Losing weight through cycling can require a great deal of patience, self-control and it's essential that you make the most of your time. As difficult as it is though, it is very likely that you'll want to lose weight cycling to make those difficult hill climbs a little easier, or to increase your overall efficiency on the bike.
Unless you are already at your optimal racing weight, losing a few extra pounds is the fastest and arguably easiest way to increase your speed, especially if you find yourself climbing up a few hills.
A few simple techniques both on and off the bike will help everyone, from amateurs to seasoned pros, that is looking to lose a few pounds and see that number on the scales reduced. Eating more regularly but less as well can no doubt help, while how you exercise can really count.
Many riders want to get quicker by being lighter and leaner on the bike, and these handy tips will guide you through how to make that happen.
1. Eat regularly to lose weight
Maintaining a routine of three meals a day will ensure that you snack less frequently, keeping your energy levels high and your stomach full throughout the day.
Completing weekly shops with an organised weekly meal plan will help keep you organised, and less likely to overindulge on whatever you find in the cupboard.
Organisation will also save you time in the long run, keeping you more efficient because you won't waste time popping into the shops every evening for your meal and deciding what you want to eat. As a result, you'll have more time and energy to ride your bike, which is what you ultimately want to do anyway.
2. Eat less to lose weight
This may seem ridiculously obvious, but it is a matter of fact if you want to shift those pounds.
It's obviously easier said-than-done too, but a few tips could make this a reality. Serving smaller portions by filling up smaller plates can give the illusion that you've eaten more, while eating slower also allows you to properly digest your food. It takes several minutes for your brain to realise that it isn't hungry anymore, so taking your time can help achieve this objective.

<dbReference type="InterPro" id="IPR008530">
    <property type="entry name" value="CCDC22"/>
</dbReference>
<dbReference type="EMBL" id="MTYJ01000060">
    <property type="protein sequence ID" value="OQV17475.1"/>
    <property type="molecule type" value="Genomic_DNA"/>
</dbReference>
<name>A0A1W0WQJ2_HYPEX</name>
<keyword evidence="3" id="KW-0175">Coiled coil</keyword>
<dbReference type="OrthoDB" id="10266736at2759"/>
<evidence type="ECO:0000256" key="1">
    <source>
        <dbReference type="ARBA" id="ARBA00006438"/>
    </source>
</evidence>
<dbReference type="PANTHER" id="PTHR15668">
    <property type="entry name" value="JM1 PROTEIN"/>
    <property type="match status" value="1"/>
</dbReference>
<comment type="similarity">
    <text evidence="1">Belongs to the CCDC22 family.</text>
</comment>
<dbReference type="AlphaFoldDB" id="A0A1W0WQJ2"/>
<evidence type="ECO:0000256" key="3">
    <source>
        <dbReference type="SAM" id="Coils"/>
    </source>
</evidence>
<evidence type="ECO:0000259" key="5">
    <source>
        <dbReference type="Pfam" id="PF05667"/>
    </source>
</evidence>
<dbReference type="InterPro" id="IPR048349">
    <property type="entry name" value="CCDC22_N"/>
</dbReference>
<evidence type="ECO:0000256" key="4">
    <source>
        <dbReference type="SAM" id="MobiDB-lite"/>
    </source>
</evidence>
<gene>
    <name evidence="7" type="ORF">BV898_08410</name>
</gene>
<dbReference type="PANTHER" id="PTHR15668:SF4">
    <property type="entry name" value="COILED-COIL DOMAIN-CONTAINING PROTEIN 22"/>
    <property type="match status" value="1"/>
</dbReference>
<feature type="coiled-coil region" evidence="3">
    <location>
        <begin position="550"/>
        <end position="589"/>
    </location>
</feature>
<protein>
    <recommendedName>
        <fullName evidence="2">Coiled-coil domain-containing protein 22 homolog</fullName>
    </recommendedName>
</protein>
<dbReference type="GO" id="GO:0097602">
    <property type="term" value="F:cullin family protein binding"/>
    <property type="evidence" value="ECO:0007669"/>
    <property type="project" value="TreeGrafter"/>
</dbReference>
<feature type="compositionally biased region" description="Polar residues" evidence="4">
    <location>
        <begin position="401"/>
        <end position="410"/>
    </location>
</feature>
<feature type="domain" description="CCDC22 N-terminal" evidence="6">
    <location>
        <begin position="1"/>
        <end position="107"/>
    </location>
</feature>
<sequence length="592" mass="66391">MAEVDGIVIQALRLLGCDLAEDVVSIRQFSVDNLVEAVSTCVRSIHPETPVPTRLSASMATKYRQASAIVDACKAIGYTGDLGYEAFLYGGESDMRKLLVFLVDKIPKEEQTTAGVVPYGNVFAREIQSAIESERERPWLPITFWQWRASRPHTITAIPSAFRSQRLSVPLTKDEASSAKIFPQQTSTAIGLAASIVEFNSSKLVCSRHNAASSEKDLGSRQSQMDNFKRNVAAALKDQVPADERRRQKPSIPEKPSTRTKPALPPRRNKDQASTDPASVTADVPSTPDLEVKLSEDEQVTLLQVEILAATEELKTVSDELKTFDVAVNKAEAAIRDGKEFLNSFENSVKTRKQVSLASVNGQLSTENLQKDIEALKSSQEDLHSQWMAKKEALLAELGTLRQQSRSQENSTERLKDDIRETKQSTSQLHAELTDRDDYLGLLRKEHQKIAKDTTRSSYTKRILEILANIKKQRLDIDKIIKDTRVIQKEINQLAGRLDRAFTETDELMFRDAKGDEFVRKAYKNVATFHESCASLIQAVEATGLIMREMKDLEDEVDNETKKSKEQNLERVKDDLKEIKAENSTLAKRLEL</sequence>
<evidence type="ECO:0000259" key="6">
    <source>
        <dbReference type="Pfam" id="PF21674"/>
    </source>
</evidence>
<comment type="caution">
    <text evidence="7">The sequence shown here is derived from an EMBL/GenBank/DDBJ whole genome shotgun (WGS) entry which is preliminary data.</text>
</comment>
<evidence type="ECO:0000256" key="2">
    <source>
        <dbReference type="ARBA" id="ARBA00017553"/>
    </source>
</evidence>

Staying on top of your hydration is also essential in remaining full, because dehydration can sometimes be misinterpreted for hunger. If you get hungry during the day, start with a glass of water and wait some time to see if it was dehydration, rather than hunger.
3. Limit high fat and high sugar food and drinks
Once again, this might seem like we're stating the obvious. However, sugary foods are likely to be highly calorific, and might not actually provide any substantial satisfaction to your hunger cravings. Additionally, sugar is clearly negative in a nutritional sense.
Natural sugar is fine though, so instead of a mid-morning chocolate bar, try and have a piece of fruit instead. This will help limit artificial sugar that you eat, plus it's healthier anyway.
Recovery drinks can also help to replenish diminished protein and carbohydrate stores after training, so instead of opting for a fizzy drink, try to satisfy your body in a positive way instead. This is because he correct nutrition will help your muscles to recover properly, optimally benefitting your performance.
4. Cut down on alcohol consumption
While it's nice to have a glass of wine or a beer a couple of times a week, alcohol is one of the main factors in contributing to unnecessary weight gain. They are generally highly calorific drinks, which also inhibits our perception of how much we've drunk.
As a result, this can lead to a greater consumption of alcohol, therefore drinking even more unnecessary calories.
Therefore, try to limit your alcohol consumption, if you're looking to lose some weight for your cycling.
5. Avoid on bike fuelling if it isn’t needed
It may be one of the most appealing things about riding a bike, but when it comes to weight loss it is vital not to over indulge on unnecessary carb consumption unless you really need it.
Rides under an hour don't require anything other than a bottle of water, while only 60-90g of carbohydrates is needed thereafter. Only take the necessary food and drinks that you need out on a ride with you, which will limit the chances you overconsume when it's absolutely not necessary to.
6. Make your commute count
Commuting is often an unavoidable part of day-to-day life, however this everyday routine is the perfect opportunity to boost your weekly mileage.
Whenever you get the chance to hit the road you should make the most of it, because every mile counts. In the summer months heading home a longer way, or on a hillier route, is a great way to rack up even more miles.
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Founded in 1891, Cycling Weekly and its team of expert journalists brings cyclists in-depth reviews, extensive coverage of both professional and domestic racing, as well as fitness advice and 'brew a cuppa and put your feet up' features. Cycling Weekly serves its audience across a range of platforms, from good old-fashioned print to online journalism, and video.
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